Police drone bill glides through House
Escambia County Sheriff's Office is ready to spread its wings and fly (drones).

drones 02.06.16 (Large)
Critics voiced privacy concerns.

The House on Monday passed a bill that would allow police to use drones more broadly.

The House passed the bill (SB 44) with an 88-24 vote. Republican Sen. Tom Wright is the bill sponsor.

Currently, state law allows law enforcement to use drones under limited circumstances. Use is restricted to search warrants, prisoner escapes, and “imminent loss of life” situations, according to statute.

The proposal, however, would broaden usage to include traffic management, evidence collection, and crowd monitoring.

Fire departments could also utilize drones to survey fire, flood and natural disaster damage under the measure.

Proponents, including police and sheriff associations, contend drones are safer, faster and more efficient than manned helicopters. Republican Rep. Mike Giallombardo, the House companion bill sponsor, estimated helicopters can cost taxpayers up to $1,200 an hour.

Critics, meanwhile, voiced privacy concerns.

Democratic Rep. Omari Hardy described the bill as a step toward a “police state.”

“When there’s a police helicopter in the sky, you know it,” Hardy said. “The whole neighborhood knows it. But when there’s a drone in the sky, unless it’s right above you, it’s not clear to you that one is there unless you’re looking for it and I’m concerned about the dramatic increase in capability.”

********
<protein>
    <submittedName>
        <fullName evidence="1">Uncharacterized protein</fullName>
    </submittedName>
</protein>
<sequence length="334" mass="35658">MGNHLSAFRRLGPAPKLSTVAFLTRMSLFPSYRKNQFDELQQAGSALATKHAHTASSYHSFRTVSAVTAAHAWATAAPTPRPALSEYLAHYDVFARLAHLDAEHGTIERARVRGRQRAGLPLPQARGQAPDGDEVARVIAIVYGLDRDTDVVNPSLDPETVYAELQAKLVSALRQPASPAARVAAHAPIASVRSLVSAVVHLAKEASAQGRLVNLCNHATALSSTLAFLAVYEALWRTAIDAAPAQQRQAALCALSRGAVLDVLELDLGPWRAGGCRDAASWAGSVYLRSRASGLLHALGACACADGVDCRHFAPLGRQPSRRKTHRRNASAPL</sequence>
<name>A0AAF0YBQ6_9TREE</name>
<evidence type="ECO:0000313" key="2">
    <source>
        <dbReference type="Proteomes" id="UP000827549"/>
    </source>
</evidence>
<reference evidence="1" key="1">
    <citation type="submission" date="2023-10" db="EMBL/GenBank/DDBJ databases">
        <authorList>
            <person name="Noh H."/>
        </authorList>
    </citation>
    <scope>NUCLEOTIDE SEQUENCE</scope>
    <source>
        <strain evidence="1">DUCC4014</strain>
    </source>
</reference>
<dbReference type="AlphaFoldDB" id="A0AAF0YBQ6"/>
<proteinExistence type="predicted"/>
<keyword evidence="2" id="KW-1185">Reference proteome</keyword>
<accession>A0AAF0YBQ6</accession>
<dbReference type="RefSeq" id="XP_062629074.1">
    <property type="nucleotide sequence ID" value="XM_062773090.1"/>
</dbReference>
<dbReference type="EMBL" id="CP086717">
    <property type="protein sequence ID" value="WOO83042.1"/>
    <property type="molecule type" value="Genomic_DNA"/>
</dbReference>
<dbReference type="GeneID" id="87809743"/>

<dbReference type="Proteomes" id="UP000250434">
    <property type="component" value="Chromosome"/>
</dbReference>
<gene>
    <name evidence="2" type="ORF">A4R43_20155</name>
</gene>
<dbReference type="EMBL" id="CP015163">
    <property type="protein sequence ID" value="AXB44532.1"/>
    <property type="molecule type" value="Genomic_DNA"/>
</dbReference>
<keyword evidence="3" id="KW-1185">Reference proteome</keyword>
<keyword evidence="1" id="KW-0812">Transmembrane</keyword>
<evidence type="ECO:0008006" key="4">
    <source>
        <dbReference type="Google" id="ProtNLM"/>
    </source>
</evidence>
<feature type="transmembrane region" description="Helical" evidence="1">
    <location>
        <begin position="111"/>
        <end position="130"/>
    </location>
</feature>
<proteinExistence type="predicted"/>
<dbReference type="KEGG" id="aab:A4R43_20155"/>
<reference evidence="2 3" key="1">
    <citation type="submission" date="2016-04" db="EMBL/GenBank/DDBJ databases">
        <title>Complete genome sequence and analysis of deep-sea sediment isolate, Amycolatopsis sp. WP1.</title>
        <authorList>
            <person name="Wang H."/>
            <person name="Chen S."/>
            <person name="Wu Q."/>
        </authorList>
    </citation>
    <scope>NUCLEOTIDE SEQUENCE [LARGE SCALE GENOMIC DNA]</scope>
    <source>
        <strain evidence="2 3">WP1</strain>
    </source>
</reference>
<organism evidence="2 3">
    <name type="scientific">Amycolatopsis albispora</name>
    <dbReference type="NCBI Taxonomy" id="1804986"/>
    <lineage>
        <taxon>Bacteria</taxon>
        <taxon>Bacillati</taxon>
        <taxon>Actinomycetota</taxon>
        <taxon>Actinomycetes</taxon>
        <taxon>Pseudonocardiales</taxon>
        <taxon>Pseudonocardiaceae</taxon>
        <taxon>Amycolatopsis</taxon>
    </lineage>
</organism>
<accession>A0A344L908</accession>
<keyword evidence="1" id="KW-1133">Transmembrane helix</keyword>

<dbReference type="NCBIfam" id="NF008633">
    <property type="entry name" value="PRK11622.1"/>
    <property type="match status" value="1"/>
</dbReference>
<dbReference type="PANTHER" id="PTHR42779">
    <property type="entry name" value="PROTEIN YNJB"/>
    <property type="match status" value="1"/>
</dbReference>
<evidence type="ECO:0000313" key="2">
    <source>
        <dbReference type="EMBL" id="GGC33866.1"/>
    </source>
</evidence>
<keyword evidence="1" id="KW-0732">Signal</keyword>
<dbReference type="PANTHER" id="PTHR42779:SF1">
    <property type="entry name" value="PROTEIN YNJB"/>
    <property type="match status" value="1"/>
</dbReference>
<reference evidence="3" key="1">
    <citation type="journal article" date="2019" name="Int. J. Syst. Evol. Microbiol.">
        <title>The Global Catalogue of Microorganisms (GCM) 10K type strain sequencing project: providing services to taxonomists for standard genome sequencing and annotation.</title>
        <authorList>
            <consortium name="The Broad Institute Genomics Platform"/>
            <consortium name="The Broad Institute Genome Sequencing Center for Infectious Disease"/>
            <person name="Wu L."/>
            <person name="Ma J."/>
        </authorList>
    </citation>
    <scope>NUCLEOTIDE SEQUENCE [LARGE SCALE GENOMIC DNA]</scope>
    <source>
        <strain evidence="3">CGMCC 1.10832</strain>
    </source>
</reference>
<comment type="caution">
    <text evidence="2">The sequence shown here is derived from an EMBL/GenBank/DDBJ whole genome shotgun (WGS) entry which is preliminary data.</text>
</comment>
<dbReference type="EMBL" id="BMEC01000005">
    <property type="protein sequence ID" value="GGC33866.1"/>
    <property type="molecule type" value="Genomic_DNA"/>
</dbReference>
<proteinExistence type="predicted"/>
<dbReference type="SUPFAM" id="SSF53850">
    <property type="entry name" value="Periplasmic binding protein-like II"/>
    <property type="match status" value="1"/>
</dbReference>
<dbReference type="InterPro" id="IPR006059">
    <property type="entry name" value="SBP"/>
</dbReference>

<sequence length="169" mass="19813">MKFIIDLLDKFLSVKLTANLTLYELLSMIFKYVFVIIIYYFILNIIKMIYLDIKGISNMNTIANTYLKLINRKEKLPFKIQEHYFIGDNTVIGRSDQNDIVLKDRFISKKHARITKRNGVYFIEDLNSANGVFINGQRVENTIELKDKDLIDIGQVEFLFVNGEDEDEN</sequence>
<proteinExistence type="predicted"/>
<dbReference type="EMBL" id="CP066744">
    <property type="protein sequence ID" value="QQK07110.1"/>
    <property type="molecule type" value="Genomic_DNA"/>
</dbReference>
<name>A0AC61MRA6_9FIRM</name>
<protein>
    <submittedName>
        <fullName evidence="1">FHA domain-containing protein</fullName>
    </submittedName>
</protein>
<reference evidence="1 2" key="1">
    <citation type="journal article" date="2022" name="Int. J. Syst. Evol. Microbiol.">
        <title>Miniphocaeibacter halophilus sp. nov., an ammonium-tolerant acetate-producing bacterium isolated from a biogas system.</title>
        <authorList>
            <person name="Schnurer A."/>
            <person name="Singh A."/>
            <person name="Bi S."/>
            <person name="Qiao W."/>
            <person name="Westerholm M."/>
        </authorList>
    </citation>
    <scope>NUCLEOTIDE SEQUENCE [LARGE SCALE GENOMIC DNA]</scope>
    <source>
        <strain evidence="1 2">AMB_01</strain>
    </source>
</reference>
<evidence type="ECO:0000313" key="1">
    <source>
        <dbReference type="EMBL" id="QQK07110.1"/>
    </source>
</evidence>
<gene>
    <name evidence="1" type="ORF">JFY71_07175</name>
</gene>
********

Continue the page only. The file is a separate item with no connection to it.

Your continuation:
He further lamented that the bill is without statewide operational “safeguards.”

“No agency should be making its own policies and procedures with respect to how these drones are used,” Hardy added.

The ACLU of Florida is among the bill opponents. They described the bill as a slippery slope for civil liberties.

Giallombardo, meanwhile, defended the technology.

“We can’t keep them back in the stone age and expect them to do a job that is frankly thankless,” Giallombardo said.

If signed into law, the bill would take effect July 1.

Jason Delgado

Jason Delgado covers news out of the Florida State Capitol. After a go with the U.S. Army, the Orlando-native attended the University of Central Florida and earned a degree in American Policy and National Security. His past bylines include WMFE-NPR and POLITICO Florida. He'd love to hear from you. You can reach Jason by email ([email protected]) or on Twitter at @byJasonDelgado.


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